Despite a period of steady economic expansion under the second coming of the Sandinista government, Nicaragua has not made any notable progress in the United Nation’s Human Development Index over the past six years.
In the 2013 index, released by the United Nations Development Project (UNDP) last Friday, Nicaragua ranks 129th in the world, occupying the lower half of countries in the category of “medium human development.” The global scale is divided into four categories of human development: “very high,” “high,” “medium” and “low.”
In comparison to the rest of Central America, Nicaragua is well behind Panama (ranked 59th) and Costa Rica (62nd), which both qualify as “high human development” countries. Nicaragua also trails Belize (96th), El Salvador (107th) and Honduras (120th), all of which rank in the “medium development” category. In Central America, Nicaragua is ahead of only Guatemala, which ranks 133 in this year’s human development index.
In 2006, the year prior to President Daniel Ortega’s return to power, Nicaragua was ranked 112th on the human development index, slightly ahead of Honduras (117th) and Guatemala (118th). Back then, Costa Rica led the region with a rank of 48th in the world, followed by Panama at 58th.
The Human Development Index is aggregate of indicators measuring life expectancy, education levels and per capita income into a single statistic intended to serve as a frame of reference for both social and economic development in each country.
The Sandinista government insists human development in Nicaragua has improved notably in recent years due to their “new model of development.” The Sandinistas say their “social and productive programs,” investment in infrastructure, job creation and diversification of exports has helped the country reduce its levels of extreme poverty and lift nearly 300,000 Nicaraguans out of poverty over the past five years. The government also notes international indicators that show Nicaragua has reduced hunger from 55% of the population in 1990 to 20% in 2012, suggesting a notable improvement in human development.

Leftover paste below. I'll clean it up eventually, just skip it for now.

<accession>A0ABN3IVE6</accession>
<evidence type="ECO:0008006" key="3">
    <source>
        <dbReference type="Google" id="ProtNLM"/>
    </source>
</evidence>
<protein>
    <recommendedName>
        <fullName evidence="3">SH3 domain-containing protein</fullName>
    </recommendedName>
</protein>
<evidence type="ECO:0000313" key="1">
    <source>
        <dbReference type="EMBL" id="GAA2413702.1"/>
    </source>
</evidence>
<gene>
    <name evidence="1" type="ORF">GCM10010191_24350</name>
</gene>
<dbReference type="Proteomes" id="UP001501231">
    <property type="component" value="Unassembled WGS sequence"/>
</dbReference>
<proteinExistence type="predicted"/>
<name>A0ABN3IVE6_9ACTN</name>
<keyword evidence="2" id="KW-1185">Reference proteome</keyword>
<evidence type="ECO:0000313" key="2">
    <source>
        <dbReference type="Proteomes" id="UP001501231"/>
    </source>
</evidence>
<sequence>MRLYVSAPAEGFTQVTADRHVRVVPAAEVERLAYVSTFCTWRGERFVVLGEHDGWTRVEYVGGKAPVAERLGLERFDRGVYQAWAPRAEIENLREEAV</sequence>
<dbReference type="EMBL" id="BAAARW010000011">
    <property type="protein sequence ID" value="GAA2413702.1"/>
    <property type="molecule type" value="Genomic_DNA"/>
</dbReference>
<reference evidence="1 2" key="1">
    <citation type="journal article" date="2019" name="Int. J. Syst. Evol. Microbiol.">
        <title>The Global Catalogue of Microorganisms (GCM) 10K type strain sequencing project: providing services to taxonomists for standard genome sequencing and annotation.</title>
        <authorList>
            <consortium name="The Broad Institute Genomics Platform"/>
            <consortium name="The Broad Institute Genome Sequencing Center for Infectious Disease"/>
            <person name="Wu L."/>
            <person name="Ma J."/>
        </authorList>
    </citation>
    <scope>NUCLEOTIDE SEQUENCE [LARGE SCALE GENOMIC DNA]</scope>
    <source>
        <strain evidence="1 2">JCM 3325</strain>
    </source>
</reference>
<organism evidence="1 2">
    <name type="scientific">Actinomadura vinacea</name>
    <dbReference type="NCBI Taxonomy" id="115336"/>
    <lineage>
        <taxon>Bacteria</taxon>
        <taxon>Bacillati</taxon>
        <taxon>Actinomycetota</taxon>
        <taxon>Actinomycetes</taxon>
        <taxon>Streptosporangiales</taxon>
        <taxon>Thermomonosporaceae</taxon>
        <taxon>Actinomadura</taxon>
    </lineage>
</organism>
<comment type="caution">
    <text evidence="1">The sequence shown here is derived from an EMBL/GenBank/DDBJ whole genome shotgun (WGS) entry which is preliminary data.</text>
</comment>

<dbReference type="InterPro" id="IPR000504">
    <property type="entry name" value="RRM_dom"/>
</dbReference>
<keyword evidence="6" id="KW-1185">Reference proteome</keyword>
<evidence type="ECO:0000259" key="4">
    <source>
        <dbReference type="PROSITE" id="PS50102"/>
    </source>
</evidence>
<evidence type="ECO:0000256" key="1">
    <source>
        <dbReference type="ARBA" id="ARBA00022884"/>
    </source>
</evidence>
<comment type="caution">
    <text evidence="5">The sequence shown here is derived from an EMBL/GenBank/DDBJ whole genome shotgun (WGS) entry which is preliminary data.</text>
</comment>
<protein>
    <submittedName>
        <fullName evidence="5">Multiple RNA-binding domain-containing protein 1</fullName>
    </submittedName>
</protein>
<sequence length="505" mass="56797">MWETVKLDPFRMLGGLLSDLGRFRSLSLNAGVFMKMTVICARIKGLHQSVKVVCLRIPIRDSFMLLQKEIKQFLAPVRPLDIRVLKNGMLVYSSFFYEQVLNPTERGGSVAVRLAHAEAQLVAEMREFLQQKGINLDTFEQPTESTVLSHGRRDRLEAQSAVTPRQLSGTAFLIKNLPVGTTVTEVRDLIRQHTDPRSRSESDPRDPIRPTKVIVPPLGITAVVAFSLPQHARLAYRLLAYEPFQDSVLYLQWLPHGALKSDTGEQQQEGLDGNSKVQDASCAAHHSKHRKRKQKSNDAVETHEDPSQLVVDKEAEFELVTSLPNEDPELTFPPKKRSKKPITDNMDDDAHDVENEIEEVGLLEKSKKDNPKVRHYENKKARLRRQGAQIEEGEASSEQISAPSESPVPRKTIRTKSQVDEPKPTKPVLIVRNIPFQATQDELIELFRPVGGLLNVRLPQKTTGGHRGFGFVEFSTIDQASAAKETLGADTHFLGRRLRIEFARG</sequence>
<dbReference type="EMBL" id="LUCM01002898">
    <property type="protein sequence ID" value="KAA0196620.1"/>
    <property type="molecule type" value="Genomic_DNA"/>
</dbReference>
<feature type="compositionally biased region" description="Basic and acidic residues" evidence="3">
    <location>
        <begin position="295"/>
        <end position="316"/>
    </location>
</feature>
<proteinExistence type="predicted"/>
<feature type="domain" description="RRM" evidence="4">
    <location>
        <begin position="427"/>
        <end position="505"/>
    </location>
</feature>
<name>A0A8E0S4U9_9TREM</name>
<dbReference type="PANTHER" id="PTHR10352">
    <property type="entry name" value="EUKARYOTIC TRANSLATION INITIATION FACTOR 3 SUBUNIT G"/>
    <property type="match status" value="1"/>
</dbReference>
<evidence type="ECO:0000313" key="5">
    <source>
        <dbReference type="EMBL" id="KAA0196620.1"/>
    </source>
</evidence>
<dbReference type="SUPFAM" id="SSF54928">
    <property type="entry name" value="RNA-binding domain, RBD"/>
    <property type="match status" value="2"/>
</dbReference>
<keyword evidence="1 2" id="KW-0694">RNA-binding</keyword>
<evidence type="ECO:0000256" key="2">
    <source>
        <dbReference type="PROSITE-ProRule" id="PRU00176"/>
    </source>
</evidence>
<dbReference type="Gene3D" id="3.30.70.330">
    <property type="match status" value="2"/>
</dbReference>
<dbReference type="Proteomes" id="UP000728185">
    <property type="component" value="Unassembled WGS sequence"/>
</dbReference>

The ‘Rise of the South’
This year’s UNDP Human Development Report, which doesn’t mention Nicaragua outside of listing it on the human development index of all 186 countries, focuses on what it calls “the rise of the South,” which it says has happened at an unprecedented speed and scale.
“When developed economies stopped growing during the 2008–2009 financial crisis but developing economies kept on growing, the world took notice. The rise of the South, seen within the developing world as an overdue global rebalancing, has been much commented on since,” the Human Development Report reads.
The focus of this year’s report, therefore, is to look at what the rise of the south means in terms of human development and “the far-reaching implications for people’s lives, for social equity and for democratic governance at the local and global levels.”
“When dozens of countries and billions of people move up the development ladder, as they are doing today, it has a direct impact on wealth creation and broader human progress in all countries and regions of the world,” the report reads. “There are new opportunities for catch-up for less developed countries and for creative policy initiatives that could benefit the most advanced economies as well.”
This year’s report addresses the particularly rapid advances made by Brazil, China, India, Indonesia, Mexico, South Africa and Turkey. It also notes “substantial progress in smaller economies,” such as Bangladesh, Chile, Ghana, Mauritius, Rwanda and Tunisia.
“For the first time in 150 years, the combined output of the developing world’s three leading economies—Brazil, China and India—is about equal to the combined GDP of the longstanding industrial powers of the North—Canada, France, Germany, Italy, United Kingdom and the United States,” the report notes. “This represents a dramatic rebalancing of global economic power: In 1950, Brazil, China and India together represented only 10% of the world economy, while the six traditional economic leaders of the North accounted for more than half.”
According to the UN’s projections, by 2050, Brazil, China and India will together account for 40% of global output, far surpassing the projected combined production of today’s Group of Seven bloc.